Thursday, January 4, 2007


I NEVER THOUGHT I would be fooled by someone who writes numbers on a piece of paper everyday to anyone who wish to get him or herself a sedula.

Early this day, I tasked myself to get a student permit and restart my archaic driving lessons that my uncle, who was taken back home from the land with milk and honey, had taught me. And so I heard that getting a student driver's permit in Philippine soil necessitates a sedula or community tax certificate issued locally in a barangay hall, or more placidly, in municipal hall where a residing corrupt mayor has a greater probability than being promoted in the next appraisal.

That is why I prepped up myself for a long haul in the streets, aside from being literally ignorant of the location of the LTO branch in Angeles City.

With so much complacency and certainty with acquiring the sedula, I didn't asked my brother who recently got his license the other day after almost a year of waiting, if it really is required in the application. I went straight to the barangay hall of a nearby village-- Lourdes Sur East, just a few steps to where I attended elementary-- and aimed for the personnel in charge in filling up the empty fields of a sedula form. The room wasn't empty, in fact, it was embraced by a couple of old folks trading stories in Kapampangan which I lost interest at the very sight of them. I took ownership of a monobloc and began throwing questions to the lady who was very busy with her ballpen.

Her table was swamped with a vintage typewriter and a plastic red basin full of piece of papers cut to small rectangles. She immediately pointed out to write my full name, and details such as address, height and weight. I quickly complied at the sudden turn of an oscillating wall fan that keeps the room a bit humid. I waited a few more minutes since it appears that the old folks somewhere near me actually had the same reason why I was there. It's fascinating to see that one man took a pile of sedulas and sped off without taking out a single coin in his pocket. Or he may have already paid even before I stepped in.

The lady would soon saved me from an avalanche of boredom, when she asked for my kind of work. This is where the part when my mind suddenly went on vacation.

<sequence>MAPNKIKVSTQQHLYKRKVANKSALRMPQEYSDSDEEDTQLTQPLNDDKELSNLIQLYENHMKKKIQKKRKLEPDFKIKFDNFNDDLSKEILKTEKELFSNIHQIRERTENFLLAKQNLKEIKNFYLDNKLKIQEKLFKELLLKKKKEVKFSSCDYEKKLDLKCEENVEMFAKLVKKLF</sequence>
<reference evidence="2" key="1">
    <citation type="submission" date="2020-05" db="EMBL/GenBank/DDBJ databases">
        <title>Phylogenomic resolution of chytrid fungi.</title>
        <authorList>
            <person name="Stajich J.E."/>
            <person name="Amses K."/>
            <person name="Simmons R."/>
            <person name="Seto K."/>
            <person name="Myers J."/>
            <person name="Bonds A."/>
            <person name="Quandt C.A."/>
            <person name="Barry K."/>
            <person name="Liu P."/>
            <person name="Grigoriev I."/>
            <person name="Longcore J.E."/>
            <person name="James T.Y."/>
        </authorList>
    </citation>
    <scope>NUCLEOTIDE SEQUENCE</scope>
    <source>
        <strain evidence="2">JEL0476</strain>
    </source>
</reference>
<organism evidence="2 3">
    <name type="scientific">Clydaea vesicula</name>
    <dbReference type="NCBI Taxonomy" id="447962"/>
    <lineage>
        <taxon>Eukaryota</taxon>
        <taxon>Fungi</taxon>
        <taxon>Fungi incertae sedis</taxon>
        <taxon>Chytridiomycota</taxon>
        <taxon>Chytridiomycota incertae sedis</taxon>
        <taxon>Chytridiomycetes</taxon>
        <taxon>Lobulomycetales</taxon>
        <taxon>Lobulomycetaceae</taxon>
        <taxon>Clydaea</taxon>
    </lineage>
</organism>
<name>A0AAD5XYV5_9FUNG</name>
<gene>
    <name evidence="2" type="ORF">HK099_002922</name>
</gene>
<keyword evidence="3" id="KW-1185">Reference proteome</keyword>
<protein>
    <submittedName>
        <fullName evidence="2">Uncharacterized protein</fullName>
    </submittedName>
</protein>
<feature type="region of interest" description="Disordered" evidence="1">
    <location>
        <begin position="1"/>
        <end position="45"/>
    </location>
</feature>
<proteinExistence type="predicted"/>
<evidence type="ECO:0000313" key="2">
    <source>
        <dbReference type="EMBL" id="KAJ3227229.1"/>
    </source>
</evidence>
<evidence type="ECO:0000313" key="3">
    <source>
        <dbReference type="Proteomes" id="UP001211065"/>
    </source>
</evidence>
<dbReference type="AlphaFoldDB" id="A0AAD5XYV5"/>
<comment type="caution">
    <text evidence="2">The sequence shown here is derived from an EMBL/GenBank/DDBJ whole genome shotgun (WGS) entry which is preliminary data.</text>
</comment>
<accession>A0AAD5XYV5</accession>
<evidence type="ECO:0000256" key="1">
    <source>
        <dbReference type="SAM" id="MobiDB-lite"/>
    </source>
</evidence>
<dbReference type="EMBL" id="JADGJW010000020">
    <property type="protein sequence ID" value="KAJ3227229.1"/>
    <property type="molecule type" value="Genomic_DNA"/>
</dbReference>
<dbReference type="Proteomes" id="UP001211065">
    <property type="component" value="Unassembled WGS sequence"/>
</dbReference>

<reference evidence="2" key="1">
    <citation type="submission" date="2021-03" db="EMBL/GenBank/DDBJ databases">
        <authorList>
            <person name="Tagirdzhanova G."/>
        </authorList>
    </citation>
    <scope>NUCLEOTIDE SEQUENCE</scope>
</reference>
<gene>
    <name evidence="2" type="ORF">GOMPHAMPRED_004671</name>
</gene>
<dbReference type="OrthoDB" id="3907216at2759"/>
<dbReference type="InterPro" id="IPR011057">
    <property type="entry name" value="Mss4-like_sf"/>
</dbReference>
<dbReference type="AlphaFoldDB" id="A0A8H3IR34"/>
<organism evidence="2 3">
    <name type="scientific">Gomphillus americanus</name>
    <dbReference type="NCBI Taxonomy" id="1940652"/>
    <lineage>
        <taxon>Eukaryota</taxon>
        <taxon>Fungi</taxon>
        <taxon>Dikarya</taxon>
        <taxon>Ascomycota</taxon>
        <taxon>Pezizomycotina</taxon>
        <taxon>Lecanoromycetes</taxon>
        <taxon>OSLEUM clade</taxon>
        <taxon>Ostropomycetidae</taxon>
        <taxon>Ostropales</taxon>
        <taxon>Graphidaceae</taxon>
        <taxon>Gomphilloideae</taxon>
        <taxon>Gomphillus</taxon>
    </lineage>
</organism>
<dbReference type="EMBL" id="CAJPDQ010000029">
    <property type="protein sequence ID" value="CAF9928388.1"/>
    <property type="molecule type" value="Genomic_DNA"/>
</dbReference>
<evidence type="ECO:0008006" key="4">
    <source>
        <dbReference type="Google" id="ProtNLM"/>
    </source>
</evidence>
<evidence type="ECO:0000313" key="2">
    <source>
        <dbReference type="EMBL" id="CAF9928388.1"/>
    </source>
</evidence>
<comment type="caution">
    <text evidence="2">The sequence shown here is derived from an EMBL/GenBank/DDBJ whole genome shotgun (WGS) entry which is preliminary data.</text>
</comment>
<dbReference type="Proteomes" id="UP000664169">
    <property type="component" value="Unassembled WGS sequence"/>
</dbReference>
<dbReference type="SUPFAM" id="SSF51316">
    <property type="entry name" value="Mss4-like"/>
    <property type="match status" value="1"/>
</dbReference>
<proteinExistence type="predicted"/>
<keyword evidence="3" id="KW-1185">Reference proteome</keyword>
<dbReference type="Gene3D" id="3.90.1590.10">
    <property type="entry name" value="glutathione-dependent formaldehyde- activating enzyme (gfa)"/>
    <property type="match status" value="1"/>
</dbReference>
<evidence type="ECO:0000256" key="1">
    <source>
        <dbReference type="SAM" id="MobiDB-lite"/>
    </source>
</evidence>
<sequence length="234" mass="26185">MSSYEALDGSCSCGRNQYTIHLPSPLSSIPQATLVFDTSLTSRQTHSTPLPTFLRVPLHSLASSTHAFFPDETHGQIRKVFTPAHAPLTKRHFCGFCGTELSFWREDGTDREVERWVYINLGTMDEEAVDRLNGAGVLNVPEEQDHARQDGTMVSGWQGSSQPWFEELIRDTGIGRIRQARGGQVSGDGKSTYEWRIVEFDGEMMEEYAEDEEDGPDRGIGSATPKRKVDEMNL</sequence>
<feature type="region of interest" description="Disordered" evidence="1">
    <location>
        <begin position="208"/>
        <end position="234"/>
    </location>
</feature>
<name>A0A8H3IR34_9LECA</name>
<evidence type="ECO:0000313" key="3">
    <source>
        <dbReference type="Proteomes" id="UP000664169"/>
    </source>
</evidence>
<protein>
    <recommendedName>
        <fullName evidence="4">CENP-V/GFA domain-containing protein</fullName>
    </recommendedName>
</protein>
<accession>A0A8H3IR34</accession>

I felt a sudden rush of blood on my lips as it was supposed to be moving and voicing out words. I responded the one word that describes my day job, engineer po ma'am.

She followed by asking about my pay amount and immediately opened her drawers as if her left hands just clinged onto her pistol and on the verge of shooting me right in between the eyes. But instead of a gun, she let out her calculator and punched away the numeric keypads calculating the amount of corruption money, err, tax I was about to pay.

One hundred eighty five pesos! said the lady.

It was then that my brain was suddenly awakened like a splash of cold water was poured incessantly onto my face waking me up from a deep sleep. If it was on a normal state, I would mention that I was an unemployed bum and is yet to become a useful citizen who pays taxes. The result would entail a 5-peso fee and avoid a whopping 185 pesos or more.

The guy next to me who seemed to be dressed in his usual working clothes like that of my old teacher in economics class way back in high school, with gray polyester-made polo embroidered with a lace rectangular outline design in the middle, black wool straight pants and black shoes, tried to outwit the lady and avoid a possible similar mishap. When asked about the pay, he sounded tacit and expressionless. He managed to described himself as a minimum wage earner with 200 pesos as his daily salary. 75 pesos was his fee.

I let go of the frustration that quickly rose as it was my fault for letting it happen, I wasn't thinking at all. I am already paying so much taxes to this government with almost 20% of my salary going into the state's coffers or more apt, pork barrels and bribes, which is supposed to be funneled into giving school children new books or desks, or help establish a new government sector or department that is so much better in a lot of terms than the Pagasa to prevent typhoons in wreaking havoc to our countrymen as such illustrated by Reming and Milenio. The taxes that we pay is so much that everything you buy or pay for is coated with a 12% value added tax.

Just imagine, if I am receiving a salary of 5000 per payday, 1000 is already cut before I even had the chance to get hold of my pay. With a measly 4000 remaining, I could calculate that the total amount I will really enjoy is only 3571.

It saddens me whenever I imagine that my hard earned money will only be used up in paying for the gasoline of some congressman's vehicle, or it will only be added to pay the bill of their buffet lunch or dinner. It is something that I never want or like to happen and I have no option but obey and sadly, pay.

The thing that ignited the spark into a complete burning fire is when I realize later the day that sedula is not even on the list of the identification documents that may be presented for the application of student driver's permit. You know what I did? I just shrug it off and laugh on my way home.

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